Friday, October 23, 2015

October News

Mary Stone performed her own poetry at The Writer's Place in Kansas City, along with Marianne Kunkel, as part of their reading series. 

Mary’s poem "I Can't Stop Writing About Men" was published in Word Riot -  Two of her poems, "When the Doctor Finally Prescribes Lithium" and "Perhaps Too Many Poems End with Hangovers" were published in the I-70 Review.

Mike Kelley successfully defended his thesis entitled Quick Start Guides and Tabletop Role-Playing Games: Lessons Learned for Technical Writers on Tuesday, October 13th.  Mr. Kelley's thesis involved studying how users learn the rules of games and how this information can be used in technical communication.  He is currently teaching English and other subjects at Highland Community College and previously worked as a composition instructor for Missouri Western.  Mr. Kelley should graduate with his MAA in Written Communication in December.  His committee: Dr. Michael Charlton, Dr. Kaye Adkins, and James Carviou. 

Arlo Leo, son of Marianne Kunkel and Dave Nall, came into the world recently, weighing in at at 7 lbs, 9 oz., and 21 inches in length. Mom says he has a TON of hair. We'll take her word for it.
Welcome, Arlo, and congratulations to your mom and dad!

Sunday, October 4, 2015

Banned Books and Pop Culture in the Classroom

The nineteenth annual Banned Book Reading was hosted by Mike Cadden on Tuesday, Sept. 29th.  Courageous readers of risqué books included:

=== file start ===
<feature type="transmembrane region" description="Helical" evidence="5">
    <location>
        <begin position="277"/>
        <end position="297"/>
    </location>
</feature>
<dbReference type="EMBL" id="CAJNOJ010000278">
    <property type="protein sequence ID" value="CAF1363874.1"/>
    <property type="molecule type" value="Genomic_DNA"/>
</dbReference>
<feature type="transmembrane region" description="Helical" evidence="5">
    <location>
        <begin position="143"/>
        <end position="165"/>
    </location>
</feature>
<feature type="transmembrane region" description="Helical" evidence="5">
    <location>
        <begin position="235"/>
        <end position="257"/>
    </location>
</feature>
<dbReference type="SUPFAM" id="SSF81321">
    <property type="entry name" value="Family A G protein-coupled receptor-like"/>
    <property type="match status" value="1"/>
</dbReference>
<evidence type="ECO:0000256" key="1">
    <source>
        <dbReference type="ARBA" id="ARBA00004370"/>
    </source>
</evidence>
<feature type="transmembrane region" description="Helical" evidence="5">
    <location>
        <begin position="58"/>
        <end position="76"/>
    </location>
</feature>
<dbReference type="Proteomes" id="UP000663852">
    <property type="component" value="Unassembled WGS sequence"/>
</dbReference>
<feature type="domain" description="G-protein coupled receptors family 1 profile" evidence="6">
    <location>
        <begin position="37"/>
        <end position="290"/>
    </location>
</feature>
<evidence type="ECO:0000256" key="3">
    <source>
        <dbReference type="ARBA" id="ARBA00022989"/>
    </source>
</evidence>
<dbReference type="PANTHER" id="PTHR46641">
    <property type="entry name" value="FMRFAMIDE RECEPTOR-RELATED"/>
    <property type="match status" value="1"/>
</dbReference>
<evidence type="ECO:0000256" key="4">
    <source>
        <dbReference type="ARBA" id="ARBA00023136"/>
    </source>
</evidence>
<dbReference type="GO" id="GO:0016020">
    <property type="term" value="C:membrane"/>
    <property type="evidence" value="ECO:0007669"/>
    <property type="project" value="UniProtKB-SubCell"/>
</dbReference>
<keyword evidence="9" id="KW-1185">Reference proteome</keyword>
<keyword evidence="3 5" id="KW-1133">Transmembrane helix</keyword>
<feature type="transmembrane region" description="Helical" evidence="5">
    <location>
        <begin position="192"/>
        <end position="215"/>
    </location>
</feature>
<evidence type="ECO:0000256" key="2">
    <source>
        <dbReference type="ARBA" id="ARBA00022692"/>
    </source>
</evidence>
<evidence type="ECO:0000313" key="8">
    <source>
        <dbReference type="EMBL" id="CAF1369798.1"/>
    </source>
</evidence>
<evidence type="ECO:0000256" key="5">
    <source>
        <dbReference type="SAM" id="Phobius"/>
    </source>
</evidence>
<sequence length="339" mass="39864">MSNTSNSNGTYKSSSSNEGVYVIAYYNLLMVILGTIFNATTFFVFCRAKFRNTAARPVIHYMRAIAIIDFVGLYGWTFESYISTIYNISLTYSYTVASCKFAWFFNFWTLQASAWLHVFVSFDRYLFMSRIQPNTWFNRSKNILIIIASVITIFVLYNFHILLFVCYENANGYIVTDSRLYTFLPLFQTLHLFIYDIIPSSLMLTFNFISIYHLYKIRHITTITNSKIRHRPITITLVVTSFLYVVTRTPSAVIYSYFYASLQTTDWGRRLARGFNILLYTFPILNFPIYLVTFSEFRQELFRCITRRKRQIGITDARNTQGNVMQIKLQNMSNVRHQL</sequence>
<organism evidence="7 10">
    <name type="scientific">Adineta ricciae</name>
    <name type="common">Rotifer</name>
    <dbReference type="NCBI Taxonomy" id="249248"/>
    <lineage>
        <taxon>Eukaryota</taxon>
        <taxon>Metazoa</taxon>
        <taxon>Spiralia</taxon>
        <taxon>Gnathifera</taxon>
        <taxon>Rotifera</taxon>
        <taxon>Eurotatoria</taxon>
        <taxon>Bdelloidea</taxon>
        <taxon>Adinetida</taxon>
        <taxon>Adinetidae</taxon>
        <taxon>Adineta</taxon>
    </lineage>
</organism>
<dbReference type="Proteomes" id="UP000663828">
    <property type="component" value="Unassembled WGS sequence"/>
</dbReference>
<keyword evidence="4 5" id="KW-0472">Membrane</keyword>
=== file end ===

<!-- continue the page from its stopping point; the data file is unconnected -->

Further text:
Ms. Angela Claywell • Drama by Raina Telgemeier
Dr. Michael Charlton • A Wrinkle in Time by Madeleine L’Engle
Dr. Douglas Davenport • To Kill a Mockingbird by Harper Lee
Ms. Shelley Nordquist • The Hunger Games by Suzanne Collins
Ms. Emily Wearing • The Perks of Being a Wallflower by Stephen Chbosky
Ms. Kelly Lock-McMillen • Cut by Patricia McCormick  
Ms. Sarah McCumber • Harry Potter by J. K. RowlingMs. Tess Kram • The Prince by Machiavelli


On Tuesday, Sept. 29, EML faculty gathered for the Morale & Motivation Committee's quarterly brown bag session, this time focusing on "Engaging Students with Contemporary Themes." Panelists Michael Charlton, Paul Dijkzeul, and Dawn Terrick shared fascinating and useful advice for incorporating pop culture references into the EML classroom. Topics ranged from using graphic novels in class, to thinking philosophically as teachers about escaping our cultural "bubbles," to inviting students to bring in contemporary applications of traditional texts. A lively Q&A session followed, with many great ideas and challenging questions. Thank you to all who attended--and a big thank you to Michael, Paul, and Dawn!


Sunday, September 27, 2015

Student Fair on Founder's Day

On Saturday, September 26th English and Modern Languages participated
in the student fair during Founder's Day.  Kaye Adkins, Michael
Charlton, Marianne Kunkel, and Miguel Rivera-Taupier were on hand to